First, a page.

The Coastal Star

Lake Worth: Partners in renovation vie for ownership of historic Gulfstream Hotel

The Gulfstream Hotel in Lake Worth has been closed for more than 10 years. Photo provided

By Jane Smith
    Two partners are vying for control of the historic Gulfstream Hotel in Lake Worth as an April expiration nears on the city’s approvals of a proposed $70 million renovation.
    Steven Michael, a principal of Delray Beach-based Hudson Holdings, said his firm on Oct. 20 offered to buy out Carl DeSantis from his stake in the Gulfstream Hotel. The offer is good for 60 days, Michael said. He declined to offer details.
    “We have no comment on any proposed transaction involving the Gulfstream Hotel,” Jeff Perlman replied via email on Oct. 24. He is executive vice president of DeSantis’ CDS International Holdings in Boca Raton. “CDS Gulfstream remains the managing member of the property.”
    Over the summer, CDS moved to gain control of the six-story, Mediterranean-style Gulfstream, long considered a crown jewel in Lake Worth. Added to the National Register of Historic Places in 1983, the Gulfstream Hotel has been closed for more than 10 years.
    “Recently, we have become managers of the project,” Perlman said via email in early October. “We immediately started to work with the city to clean up the property and work through code enforcement issues.”
    William Waters, community sustainability director for Lake Worth, confirmed that the city placed a notice on the hotel this summer about code violations including high grass and broken windows. The code issues have since been addressed, he said.
To date, the only portion of the project completed has been the razing of two historic houses on the 1.8-acre site near the foot of the Lake Worth Bridge.        Perlman declined to answer specific questions about when CDS Holdings took control of the hotel from Hudson Holdings and why the change occurred.
    On June 16, state corporate records were changed to have William Milmoe, CDS Holdings president, listed as the property’s registered agent.
    He replaced Hudson Holdings principal Andrew Greenbaum as the registered agent.
    Hudson Holdings is also the developer of the proposed Midtown Delray Beach project along Swinton Avenue in the Old School Square Historic District, which includes the historic Sundy House. The project of retail, condo, office and hotel rooms was rejected by the city’s Historic Preservation Board in June, but a revised version is under review by city planners.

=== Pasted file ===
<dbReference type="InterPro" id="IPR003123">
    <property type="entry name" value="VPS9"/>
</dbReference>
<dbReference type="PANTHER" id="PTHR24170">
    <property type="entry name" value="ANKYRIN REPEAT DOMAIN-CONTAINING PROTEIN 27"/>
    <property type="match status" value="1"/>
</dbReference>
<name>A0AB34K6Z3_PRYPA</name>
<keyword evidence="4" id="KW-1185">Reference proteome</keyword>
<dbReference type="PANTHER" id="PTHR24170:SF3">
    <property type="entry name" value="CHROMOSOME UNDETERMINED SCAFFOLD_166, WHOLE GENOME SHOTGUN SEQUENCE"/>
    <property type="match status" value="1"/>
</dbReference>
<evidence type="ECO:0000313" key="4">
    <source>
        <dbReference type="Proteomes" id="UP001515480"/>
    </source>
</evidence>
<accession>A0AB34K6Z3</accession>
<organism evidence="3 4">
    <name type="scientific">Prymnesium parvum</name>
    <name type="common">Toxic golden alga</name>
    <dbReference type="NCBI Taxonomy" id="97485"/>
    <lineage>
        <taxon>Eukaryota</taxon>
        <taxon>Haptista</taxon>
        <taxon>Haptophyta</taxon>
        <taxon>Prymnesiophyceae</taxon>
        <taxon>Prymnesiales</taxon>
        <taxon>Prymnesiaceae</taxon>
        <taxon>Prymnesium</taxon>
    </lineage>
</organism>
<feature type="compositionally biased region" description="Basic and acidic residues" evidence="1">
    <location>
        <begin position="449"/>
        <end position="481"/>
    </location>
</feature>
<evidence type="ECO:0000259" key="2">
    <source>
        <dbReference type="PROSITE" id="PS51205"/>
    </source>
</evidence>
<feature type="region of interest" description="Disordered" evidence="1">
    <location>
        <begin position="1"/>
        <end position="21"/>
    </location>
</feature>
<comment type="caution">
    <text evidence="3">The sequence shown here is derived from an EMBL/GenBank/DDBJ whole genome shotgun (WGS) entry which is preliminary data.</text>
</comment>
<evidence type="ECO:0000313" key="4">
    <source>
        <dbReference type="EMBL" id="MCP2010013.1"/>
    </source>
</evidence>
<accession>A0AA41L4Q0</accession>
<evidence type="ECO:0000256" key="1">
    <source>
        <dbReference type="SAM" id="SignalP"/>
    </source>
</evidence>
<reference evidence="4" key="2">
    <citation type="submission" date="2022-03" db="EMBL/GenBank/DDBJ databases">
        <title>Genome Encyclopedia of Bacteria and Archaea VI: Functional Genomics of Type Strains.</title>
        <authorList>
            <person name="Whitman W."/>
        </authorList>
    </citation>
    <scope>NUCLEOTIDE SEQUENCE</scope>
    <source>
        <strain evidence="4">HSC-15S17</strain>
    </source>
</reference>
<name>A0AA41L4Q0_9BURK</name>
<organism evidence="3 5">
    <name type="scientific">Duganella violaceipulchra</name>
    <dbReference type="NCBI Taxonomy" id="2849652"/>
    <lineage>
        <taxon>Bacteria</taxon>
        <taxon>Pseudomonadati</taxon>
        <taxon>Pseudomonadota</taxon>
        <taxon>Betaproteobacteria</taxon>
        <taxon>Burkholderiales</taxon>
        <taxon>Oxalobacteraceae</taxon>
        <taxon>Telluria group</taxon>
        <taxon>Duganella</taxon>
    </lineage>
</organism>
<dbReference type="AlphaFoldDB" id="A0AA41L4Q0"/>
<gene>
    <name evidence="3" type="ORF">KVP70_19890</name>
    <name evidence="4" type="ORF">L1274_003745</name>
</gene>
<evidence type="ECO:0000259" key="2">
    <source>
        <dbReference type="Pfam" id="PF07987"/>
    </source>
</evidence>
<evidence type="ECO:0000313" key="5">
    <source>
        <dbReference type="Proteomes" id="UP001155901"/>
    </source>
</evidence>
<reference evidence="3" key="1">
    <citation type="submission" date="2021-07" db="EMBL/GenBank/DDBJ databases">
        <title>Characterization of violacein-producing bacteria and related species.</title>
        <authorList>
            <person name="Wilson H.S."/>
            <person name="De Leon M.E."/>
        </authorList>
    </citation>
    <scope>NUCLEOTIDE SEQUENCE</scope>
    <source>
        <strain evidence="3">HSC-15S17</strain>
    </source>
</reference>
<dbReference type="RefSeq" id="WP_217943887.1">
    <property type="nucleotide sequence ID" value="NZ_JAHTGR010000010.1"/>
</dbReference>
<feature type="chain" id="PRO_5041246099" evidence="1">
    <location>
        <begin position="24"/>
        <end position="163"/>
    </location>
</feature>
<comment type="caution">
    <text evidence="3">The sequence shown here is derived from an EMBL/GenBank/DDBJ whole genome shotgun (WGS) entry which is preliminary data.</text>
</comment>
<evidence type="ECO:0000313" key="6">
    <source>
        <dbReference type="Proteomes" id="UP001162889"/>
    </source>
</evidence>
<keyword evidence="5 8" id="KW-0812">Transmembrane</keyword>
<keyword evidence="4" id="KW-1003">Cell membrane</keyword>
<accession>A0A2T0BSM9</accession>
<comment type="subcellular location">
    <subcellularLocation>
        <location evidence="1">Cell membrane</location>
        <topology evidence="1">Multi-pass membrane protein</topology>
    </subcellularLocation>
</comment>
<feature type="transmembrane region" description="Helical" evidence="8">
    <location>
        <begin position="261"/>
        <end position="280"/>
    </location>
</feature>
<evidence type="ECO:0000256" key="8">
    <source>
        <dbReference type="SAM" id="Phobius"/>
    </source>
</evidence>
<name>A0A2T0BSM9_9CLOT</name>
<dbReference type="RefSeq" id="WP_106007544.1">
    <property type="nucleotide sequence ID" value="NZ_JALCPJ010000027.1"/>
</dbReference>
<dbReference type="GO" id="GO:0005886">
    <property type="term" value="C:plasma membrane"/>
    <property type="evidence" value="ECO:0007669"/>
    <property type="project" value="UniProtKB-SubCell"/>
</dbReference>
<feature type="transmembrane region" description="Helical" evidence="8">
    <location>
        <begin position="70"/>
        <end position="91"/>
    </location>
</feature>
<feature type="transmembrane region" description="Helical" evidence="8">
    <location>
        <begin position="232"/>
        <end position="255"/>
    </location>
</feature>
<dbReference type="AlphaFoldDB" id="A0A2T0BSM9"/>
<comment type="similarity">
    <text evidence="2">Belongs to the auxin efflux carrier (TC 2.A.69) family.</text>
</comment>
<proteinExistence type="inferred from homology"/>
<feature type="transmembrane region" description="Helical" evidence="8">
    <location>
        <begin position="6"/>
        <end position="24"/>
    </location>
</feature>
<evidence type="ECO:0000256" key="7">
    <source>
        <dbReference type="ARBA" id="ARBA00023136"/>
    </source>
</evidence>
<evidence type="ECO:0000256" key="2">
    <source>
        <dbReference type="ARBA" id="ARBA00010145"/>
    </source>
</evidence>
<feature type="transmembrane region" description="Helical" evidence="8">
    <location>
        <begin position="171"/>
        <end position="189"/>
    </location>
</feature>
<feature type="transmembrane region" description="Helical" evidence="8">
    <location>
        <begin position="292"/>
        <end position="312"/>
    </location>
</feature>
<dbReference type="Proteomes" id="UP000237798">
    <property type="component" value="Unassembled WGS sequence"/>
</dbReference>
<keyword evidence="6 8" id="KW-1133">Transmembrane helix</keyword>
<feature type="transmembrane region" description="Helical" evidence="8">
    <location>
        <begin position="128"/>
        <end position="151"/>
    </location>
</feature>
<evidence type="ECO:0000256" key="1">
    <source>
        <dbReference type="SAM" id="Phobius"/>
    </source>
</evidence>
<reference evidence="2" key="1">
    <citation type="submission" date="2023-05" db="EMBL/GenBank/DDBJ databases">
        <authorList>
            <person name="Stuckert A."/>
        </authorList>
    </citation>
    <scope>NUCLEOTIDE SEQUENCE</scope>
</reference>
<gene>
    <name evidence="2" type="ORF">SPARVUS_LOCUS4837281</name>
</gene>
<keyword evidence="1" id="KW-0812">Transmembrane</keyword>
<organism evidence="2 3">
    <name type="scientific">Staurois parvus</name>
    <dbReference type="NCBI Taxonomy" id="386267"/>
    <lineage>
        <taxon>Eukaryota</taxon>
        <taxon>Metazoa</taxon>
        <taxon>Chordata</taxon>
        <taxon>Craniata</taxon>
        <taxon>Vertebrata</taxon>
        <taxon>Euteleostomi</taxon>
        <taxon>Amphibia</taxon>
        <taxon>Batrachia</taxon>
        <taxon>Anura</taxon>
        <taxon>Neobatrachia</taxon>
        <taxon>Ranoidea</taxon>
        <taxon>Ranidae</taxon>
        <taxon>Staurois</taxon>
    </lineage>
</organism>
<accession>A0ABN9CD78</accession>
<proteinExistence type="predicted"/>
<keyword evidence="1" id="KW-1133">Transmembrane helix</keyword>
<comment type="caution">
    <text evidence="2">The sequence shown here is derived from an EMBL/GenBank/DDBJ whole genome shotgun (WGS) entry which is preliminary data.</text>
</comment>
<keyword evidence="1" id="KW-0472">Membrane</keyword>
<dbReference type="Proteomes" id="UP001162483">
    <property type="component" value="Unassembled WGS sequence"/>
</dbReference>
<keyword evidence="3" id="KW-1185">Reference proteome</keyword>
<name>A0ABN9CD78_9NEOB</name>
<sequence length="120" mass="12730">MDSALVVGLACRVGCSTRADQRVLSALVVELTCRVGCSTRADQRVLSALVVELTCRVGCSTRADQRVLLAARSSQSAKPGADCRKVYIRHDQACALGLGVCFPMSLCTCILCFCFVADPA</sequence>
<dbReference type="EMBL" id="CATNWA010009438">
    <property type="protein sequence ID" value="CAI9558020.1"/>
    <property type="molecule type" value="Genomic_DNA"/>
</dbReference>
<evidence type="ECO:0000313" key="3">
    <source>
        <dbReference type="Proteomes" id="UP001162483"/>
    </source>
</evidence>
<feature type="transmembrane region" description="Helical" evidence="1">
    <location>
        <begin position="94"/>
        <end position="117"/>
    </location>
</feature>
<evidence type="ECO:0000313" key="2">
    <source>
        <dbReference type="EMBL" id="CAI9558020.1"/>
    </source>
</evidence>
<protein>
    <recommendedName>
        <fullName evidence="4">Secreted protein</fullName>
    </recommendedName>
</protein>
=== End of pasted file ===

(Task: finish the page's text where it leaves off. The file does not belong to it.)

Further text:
In February, Terry Woods, a Delray Beach real estate investor, sued Hudson Holdings Gulfstream, the division involved with the hotel, for nonpayment of a $1 million balloon loan that carried a 9 percent annual interest rate. HH Gulfstream missed the interest payment due in November 2016 and the months following, according to the lawsuit.
    Woods filed a voluntary notice of dismissal in July, indicating that he was paid.
    DeSantis, a billionaire who founded Rexall Sundown vitamins, personally guaranteed a $5 million Hudson Holdings loan from Florida Community Bank in Winter Park that made up the bulk of the $7.2 million Gulfstream purchase in 2014. Greenbaum signed the mortgage for Hudson Holdings, according to property records. The mortgage remains on the hotel.
    Michael met DeSantis around 2006, when DeSantis owned the two-square-block property on Atlantic Avenue and the Intracoastal Waterway in Delray Beach now known as Atlantic Crossing. Perlman was the city’s mayor at the time. Michael tried to take the mixed-use project through the Delray Beach approval process but was unsuccessful.
     “The city turned him down because we thought it was just too much development for that property,” Perlman said.
    Michael’s team did take the Gulfstream through Lake Worth’s historic review process, receiving approval in March 2016. The current development order is good through April 2018 due to hurricane-related development extensions.
    The renovation is planned in phases with the hotel finished first, according to Lake Worth Historic Resources Preservation Board approvals.
    Amenities will include a champagne room and a rooftop bar. Restoring the hotel to its 1925 grandeur will result in 18 fewer rooms, for a total of 87.
    The approvals also included demolition of the two historic houses to make way for a 6,500-square-foot, one-story building on the southeast side to provide kitchen facilities for the Gulfstream Hotel.
 A 65-foot-tall, five-story hotel annex and a two-story parking garage with rooftop parking on the hotel’s west side are also in the plans.

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